Lemon and almond teacakes from Ottolenghi: The Cookbook are VERY lemony and VERY almondy. Not so much teacakes though – more about it below.
Ottolenghi’s teacakes are not teacakes
Very similar in taste and texture to Spanish tarta de Santiago, these lemon and almond cakes are made following Ottolenghi’s recipe from Ottolenghi: The Cookbook.
He calls them teacakes, but just like the other variety that features in the cookbook, they are far from what we usually think of as English teacakes. Yotam explains they are perfect served with tea, but then what cakes aren’t? Perhaps only coffee cakes, hehe.
Can we have a word for ‘little cakes’?
It is a point where the English language is found wanting. There is no concept of ‘little cakes’ in it, unlike in French (petit gateau), German (Gebäck or Törtchen) or Polish (ciastko).
We have pastries, cupcakes, muffins, biscuits, eclairs and many more but they all refer to a specific type of bake rather a generic word for a small sized cake. My linguistic passion is raring to provide: cakelets perhaps? Or cakets? We could make it sound vaguely Italian like cakinis or French, with cakettes.
But before one of my suggestions takes off, these things here have to be boringly and inadequately – or patently misleadingly – named ‘teacakes’. ‘Yotam’s teacakes’.
The recipe for this cake batter is not difficult but it’s one of those annoying ones that tell you to beat the butter with sugar till pale and fluffy and then add eggs, which obliterates all the paleness and fluffiness of the mix.
It curdles to hell, and only adding some flour rescues it from the brink of scrambled eggs gone very badly wrong.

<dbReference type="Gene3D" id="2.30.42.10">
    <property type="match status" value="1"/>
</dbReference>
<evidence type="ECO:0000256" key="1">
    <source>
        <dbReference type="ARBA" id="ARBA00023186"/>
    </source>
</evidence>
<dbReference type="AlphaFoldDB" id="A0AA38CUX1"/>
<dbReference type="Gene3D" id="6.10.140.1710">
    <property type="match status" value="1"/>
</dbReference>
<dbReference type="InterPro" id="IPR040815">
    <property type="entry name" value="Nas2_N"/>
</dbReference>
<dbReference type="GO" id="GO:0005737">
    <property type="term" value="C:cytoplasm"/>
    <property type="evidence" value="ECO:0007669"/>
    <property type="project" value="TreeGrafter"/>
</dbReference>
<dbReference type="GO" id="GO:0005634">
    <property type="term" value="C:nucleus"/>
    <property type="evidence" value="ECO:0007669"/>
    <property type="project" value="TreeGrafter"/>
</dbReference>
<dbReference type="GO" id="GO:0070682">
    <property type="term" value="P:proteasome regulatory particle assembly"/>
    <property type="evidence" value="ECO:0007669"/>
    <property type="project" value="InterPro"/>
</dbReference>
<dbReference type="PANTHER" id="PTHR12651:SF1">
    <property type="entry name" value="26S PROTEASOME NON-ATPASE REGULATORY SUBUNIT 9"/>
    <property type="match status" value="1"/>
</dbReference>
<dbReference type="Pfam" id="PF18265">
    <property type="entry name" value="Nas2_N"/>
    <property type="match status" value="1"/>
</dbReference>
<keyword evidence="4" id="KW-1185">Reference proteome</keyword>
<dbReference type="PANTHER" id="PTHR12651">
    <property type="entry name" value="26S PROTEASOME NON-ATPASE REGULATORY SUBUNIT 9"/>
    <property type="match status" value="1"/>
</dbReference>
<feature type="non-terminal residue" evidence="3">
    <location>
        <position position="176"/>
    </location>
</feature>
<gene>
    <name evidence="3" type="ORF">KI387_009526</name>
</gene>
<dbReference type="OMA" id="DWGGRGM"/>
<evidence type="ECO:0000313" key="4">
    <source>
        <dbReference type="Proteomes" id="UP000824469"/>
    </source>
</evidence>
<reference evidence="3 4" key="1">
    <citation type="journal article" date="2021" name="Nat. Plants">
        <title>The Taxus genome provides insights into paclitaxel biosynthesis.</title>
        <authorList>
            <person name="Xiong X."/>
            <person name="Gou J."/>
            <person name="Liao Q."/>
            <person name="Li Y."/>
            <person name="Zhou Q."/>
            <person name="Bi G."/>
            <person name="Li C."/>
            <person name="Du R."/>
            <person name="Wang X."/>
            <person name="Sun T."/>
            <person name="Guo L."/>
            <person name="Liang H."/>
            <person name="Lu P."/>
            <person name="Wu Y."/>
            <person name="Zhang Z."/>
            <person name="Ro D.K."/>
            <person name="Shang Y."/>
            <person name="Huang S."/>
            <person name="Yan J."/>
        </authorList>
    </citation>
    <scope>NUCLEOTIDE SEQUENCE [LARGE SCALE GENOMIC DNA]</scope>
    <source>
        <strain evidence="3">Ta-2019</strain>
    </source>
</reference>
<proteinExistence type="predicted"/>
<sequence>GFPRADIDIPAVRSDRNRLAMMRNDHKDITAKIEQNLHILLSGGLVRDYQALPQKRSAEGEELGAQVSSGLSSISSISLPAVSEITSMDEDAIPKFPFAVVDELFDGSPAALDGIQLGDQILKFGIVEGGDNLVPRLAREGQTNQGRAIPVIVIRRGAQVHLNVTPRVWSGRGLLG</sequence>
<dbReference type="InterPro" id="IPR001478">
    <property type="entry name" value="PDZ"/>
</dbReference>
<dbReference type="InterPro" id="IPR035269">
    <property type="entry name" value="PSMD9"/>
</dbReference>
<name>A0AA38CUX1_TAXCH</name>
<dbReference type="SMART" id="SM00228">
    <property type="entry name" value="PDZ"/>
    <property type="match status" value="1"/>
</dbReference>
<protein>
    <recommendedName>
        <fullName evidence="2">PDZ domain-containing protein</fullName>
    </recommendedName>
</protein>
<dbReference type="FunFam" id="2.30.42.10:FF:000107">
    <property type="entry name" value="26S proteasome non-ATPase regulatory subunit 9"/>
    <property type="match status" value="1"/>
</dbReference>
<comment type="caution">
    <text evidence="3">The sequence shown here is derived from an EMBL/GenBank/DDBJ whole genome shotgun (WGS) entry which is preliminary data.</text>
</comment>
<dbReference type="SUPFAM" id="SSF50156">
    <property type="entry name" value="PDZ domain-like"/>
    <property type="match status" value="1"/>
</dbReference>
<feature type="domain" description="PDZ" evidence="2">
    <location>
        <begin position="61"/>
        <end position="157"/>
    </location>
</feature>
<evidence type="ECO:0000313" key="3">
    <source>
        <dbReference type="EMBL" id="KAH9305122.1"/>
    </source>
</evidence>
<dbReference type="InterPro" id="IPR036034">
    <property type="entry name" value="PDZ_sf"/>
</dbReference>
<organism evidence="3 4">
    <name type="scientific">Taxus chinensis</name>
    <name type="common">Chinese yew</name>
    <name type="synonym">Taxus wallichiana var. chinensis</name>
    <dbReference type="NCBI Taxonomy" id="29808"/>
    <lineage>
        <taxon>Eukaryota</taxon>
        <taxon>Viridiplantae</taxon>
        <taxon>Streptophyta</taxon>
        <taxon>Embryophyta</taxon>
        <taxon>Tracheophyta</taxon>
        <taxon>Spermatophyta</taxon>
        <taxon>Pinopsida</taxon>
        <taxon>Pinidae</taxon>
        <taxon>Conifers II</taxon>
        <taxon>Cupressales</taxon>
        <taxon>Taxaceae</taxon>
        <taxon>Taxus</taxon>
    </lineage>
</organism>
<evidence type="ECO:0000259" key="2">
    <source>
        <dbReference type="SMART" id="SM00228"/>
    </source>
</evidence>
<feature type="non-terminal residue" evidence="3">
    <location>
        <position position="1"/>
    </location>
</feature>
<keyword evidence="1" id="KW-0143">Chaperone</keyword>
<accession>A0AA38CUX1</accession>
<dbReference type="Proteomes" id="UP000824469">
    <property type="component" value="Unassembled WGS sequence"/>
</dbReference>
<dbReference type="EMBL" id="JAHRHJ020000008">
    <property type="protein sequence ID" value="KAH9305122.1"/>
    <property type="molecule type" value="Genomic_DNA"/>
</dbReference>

The curdle factor is to be ignored though as it smoothes out fine once the flour is in.
I have purchased some mini Bundt tins specially for this recipe and I’m happy about it – they look so lovely with the twirls and nooks and crannies, I’m going to now use them all the time.
Equally good for this purpose are mini ring or savarin cases. As a last resort option use the boring and plain cupcake or muffin tin.
The size of the cases isn’t so very relevant because the batter doesn’t rise much at all so you take out what you put in; and the cases, tins, molds, whatever can be filler almost to the brim.
They are perfect little cakes, albeit no-name. Tender and ‘wet’ in the nicest way, very rich and satisfying, so they don’t really need any icing or frosting but just to make them look even prettier, some simple icing can dribble down the sides.
Ottolenghi’s original is with blueberries: I wanted to make them in the pure form but by all means add a handful of berries if you wish.
Change the flavour of the citrus: use lime zest and juice, or orange.
A tablespoon of cocoa nibs can also be added – those things are adorable and, being unsweetened, cut through any potential sickliness.
More almond dessert recipes
Croquants are French almond cookies, super crunchy and super delicious.
Earlier mentioned tarta de Santiago, one of the most popular Spanish desserts, has traditionally the cross of St James stencilled in icing powder.
They also love almond cakes in Sweden: toscakaka, Swedish almond cake is a quick and easy dessert.
More lemon cake recipes
Seriously lemony, with a crunch from poppy seeds and an interesting texture from oats, lemon and poppy seed cake recipe is definitely in my top 10 lemon cakes.
Lemon butter cake, baked in a Bundt tin so it looks pretty, has a magic ingredient: condensed milk.
Lemon and pistachio bars on shortcrust base are firmly in the one-is-never-enough category.